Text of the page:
Submitted to: Biocontrol
Publication Type: Peer Reviewed Journal
Publication Acceptance Date: April 6, 2006
Publication Date: September 20, 2006
Citation: Boyette, C.D., Jackson, M.A., Bryson, C.T., Hoagland, R.E., Connick Jr, W.J., Daigle, D.J. 2006. Sesbania exaltata biocontrol with Colletotrichum truncatum microsclerotia formulated in ‘Pesta’ granules. Biocontrol. DOI 10.1007/s10526-006-9031-7. Interpretive Summary: Hemp sesbania (Sesbania exaltata) is a problematic weed in soybeans throughout much of the southeastern U.S. An isolate of the fungal pathogen Colletotrichum truncatum (NRRL 18434) has shown promise as a bioherbicide for controlling this weed. In addition to producing spores, the fungus also produces survival structures called microsclerotia that are more durable than spores. Microsclerotia were mixed with kaolin and wheat flour and formulated into granules called 'Pesta.' This formulation effectively controlled hemp sesbania when applied pre-emergence to weeds, or incorporated into the soil at rates of 168 kg/ha or 336 kg/ha. This formulation is highly stable in storage at 40C and remains viable for at least 7 years. The results in this report indicate that, when properly formulated, Colletotrichum truncatum (NRRL 18434) can be a very effective bioherbicide for controlling hemp sesbania.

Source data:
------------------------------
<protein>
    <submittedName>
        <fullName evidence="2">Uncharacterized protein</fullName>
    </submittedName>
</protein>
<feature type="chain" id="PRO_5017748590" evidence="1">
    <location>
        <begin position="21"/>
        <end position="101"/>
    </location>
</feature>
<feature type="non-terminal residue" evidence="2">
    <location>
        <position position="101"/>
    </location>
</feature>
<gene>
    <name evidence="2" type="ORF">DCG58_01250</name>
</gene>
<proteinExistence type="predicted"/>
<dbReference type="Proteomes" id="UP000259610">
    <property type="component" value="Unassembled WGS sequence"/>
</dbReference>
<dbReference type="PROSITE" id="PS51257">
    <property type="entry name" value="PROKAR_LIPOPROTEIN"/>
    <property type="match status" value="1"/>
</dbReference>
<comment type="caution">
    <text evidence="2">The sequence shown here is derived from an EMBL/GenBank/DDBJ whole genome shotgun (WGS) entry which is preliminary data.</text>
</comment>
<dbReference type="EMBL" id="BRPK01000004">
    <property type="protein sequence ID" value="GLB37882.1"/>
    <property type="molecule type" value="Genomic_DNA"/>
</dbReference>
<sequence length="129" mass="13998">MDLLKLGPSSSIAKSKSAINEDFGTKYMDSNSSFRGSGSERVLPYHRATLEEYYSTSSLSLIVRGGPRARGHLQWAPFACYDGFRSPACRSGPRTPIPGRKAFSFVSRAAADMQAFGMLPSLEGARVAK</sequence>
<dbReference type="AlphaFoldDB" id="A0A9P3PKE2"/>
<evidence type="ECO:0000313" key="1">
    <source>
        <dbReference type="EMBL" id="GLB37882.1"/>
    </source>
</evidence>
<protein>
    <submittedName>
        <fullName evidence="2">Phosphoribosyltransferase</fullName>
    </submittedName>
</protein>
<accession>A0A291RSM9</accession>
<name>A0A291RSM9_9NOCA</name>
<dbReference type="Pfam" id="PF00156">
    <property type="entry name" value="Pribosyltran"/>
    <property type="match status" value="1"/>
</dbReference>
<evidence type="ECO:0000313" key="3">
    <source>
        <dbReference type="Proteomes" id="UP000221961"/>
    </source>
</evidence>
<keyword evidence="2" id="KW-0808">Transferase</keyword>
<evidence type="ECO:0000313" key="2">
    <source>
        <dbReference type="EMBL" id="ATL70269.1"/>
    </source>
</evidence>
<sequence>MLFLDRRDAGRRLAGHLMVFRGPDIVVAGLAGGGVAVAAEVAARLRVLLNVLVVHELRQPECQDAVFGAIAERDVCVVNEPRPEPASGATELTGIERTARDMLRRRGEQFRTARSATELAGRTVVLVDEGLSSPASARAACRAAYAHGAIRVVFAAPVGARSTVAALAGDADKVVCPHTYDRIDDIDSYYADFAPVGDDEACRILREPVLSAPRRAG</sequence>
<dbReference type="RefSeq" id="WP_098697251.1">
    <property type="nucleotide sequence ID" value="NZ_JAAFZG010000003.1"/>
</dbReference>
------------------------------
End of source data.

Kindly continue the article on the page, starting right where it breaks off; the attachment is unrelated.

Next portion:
Technical Abstract: [Sesbania exaltata (Raf.) Rydb. ex A.W. Hill] (hemp sesbania) was effectively controlled in soybean [Glycine max (L.) Merr.] field test plots over a two-year testing period (1995-1996) with microsclerotia of the bioherbicidal fungus Colletotrichum truncatum formulated into wheat gluten-kaolin granules called 'Pesta'. Weed control averaged 84% and 88%, respectively, in plots treated preplant incorporated (PPI) at 'Pesta' rates of 168 kg ha-1 or 336 kg ha-1, and 71 and 78%, respectively, in plots treated preemergence (PE) at 'Pesta' rates of 168 kg ha-1 or 336 kg ha-1 over the testing period. Postemergence (POE) control averaged 30% and 50%, respectively, for the 168 kg per ha and 336 kg ha-1 treatments, and was significantly less effective than either PE or PPI treatments. Although pathogenesis and mortality occurred in hemp sesbania tissuses, satisfactory weed control was not achieved in plots treated at rates of 17 or 84 kg ha-1 with any of the application methods. Soybean yields were significantly greater in test plots treated PPI or PE, as compared to yields from test plots treated either POE, with inert 'Pesta' granules, or from untreated controls. These results suggest that microsclerotia of C. truncatum formulated in 'Pesta' granules offers an effective method for controlling this important weed.